While a digital transformation can take a company to new heights, it can also open a company up to new risks. This was the case in 2013 when the British Broadcasting Corporation (BBC) officially canceled its Digital Media Initiative (DMI).

A complex program designed to fully prepare the public service broadcaster for the digital world, DMI instead resulted in an asset write-down of nearly £130 million. 

Today, we’re diving into the BBC digital transformation failure to understand what went wrong, what we can learn, and how you can avoid similar mistakes. 

The BBC Digital Transformation Failure: What Happened?

The initiative was launched in 2008. Its main goal was to transition the BBC away from videotape storage so users could upload, download, edit, or archive content quickly and easily from their desktops.

Key changes included:

  • Advanced, in-house production tools
  • Online digital archive
  • New database
  • Common enterprise services

As designed, the DMI would encompass 163 regular users, with a running cost of £3 million per year. This figure was far more palatable than the annual expense of £780,000 required for the existing system.

However, not everything went according to plan. The system was never fully operational and roughly ten years later, the BBC scrapped the project. At this point, the total spent on the DMI equaled around £125.9 million, while net costs to the license fee payer were around £98.4 million.

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5 Lessons Learned from this Failed Digital Initiative

Ultimately, poor governance and ineptitude were to blame for the BBC failure, along with misguided focus and priorities. Let’s look at some of the core issues at play and how your organization can sidestep them.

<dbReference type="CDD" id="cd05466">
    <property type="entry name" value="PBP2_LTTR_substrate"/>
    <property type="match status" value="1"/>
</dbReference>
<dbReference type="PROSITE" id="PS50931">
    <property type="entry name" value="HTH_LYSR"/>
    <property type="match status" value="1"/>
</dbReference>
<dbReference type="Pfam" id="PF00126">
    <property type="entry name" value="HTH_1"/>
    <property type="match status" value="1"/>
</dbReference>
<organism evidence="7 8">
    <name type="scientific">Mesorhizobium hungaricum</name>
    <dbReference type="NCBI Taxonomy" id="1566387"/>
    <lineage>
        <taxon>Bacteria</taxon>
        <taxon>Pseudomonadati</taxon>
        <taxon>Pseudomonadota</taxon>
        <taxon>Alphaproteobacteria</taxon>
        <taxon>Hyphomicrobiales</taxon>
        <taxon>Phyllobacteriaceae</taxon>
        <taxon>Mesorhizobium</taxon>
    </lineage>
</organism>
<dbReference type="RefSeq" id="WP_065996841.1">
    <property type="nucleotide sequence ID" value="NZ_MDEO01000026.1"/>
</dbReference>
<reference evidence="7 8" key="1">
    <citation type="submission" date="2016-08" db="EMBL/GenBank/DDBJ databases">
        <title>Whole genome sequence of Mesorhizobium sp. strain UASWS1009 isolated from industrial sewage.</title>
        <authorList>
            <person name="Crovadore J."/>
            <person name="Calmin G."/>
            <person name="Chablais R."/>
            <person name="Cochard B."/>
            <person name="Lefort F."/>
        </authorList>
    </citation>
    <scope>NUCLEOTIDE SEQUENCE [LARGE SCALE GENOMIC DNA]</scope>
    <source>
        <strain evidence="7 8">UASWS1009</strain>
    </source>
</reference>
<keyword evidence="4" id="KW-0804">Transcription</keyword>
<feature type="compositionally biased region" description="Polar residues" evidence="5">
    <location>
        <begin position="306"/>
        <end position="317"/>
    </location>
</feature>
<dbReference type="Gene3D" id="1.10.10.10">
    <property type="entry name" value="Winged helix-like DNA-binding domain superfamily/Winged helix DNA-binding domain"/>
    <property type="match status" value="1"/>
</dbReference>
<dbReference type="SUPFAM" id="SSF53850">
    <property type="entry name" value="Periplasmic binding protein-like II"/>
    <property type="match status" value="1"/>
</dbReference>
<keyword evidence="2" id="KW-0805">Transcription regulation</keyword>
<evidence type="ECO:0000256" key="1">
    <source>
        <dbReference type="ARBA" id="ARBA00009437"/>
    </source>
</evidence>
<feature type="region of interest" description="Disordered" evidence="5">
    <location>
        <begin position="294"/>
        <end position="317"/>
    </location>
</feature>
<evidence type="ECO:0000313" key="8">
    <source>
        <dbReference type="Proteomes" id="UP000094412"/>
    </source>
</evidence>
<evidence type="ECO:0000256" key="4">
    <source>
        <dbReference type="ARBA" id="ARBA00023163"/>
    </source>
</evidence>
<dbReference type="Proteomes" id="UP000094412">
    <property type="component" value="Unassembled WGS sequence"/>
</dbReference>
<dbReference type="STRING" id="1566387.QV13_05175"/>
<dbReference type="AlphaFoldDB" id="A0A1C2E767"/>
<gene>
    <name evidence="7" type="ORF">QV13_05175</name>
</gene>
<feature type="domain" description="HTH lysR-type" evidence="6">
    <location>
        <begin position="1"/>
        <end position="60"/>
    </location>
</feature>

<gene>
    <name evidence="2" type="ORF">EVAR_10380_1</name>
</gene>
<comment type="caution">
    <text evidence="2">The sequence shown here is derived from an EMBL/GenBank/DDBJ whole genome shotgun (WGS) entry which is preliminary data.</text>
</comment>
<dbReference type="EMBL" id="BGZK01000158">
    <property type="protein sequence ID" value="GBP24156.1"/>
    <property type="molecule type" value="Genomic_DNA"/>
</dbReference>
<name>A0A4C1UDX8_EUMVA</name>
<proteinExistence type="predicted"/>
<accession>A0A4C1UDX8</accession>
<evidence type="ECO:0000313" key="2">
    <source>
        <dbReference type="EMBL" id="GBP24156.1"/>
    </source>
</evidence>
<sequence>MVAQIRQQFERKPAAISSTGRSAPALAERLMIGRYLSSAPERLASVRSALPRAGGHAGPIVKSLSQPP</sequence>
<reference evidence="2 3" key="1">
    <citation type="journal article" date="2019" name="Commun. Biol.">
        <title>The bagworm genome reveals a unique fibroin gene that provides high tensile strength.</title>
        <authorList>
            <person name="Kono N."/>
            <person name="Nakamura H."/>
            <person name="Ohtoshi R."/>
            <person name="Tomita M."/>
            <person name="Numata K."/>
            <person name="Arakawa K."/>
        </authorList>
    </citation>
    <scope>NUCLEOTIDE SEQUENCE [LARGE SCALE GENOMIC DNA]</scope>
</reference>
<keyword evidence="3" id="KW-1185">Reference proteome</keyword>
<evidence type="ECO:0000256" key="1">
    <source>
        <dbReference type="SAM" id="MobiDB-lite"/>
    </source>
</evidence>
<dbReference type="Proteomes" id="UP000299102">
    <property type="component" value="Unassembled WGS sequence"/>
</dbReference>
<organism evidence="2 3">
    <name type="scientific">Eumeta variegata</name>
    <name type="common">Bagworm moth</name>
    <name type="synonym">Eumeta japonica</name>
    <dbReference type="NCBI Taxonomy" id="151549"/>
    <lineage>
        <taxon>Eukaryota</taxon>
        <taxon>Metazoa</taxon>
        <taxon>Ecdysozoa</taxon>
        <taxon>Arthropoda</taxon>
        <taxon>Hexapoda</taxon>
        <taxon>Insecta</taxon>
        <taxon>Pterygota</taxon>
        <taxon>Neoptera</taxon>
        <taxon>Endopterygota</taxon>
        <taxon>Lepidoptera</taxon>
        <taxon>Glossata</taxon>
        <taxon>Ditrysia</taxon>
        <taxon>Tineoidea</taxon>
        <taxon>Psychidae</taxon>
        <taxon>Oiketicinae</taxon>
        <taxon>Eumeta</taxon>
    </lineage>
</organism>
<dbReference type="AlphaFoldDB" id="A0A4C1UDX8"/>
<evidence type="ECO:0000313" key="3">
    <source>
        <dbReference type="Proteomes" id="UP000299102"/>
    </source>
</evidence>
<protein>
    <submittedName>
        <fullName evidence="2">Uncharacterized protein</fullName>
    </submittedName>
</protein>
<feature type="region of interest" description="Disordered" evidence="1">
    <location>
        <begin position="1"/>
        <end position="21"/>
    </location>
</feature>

1. Set Realistic Expectations

In your effort to go live quickly, it’s easy to get overly ambitious with your projections. It’s also easy to hold tight to those budget and timeline expectations, even when the evidence continues to mount against them. 

This happened to the BBC in 2009. Only one year after hiring Siemens as a contractor, the broadcaster fired the company and took over project responsibility.

Despite this shift, the BBC still had its sights still set on a 2011 go-live. Unfortunately, the transition slowed operations and prevented the team from meeting this go-live date.

Years later, the date of completion was again extended. Leaders blamed technical issues and software releases that failed to meet expectations. 

When setting expectations, be sure to factor in unforeseen changes and setbacks. This way, when challenges arise, you have a buffer in place that gives you time to address them.

2. Focus on Change Management

Reports show that the BBC failed to establish a culture of change around the DMI project. Instead, business leaders focused more on the technological aspects.

With a transformation of this magnitude, organizational change management is critical. Unless your workforce is behind a project, even the best tech can’t salvage it.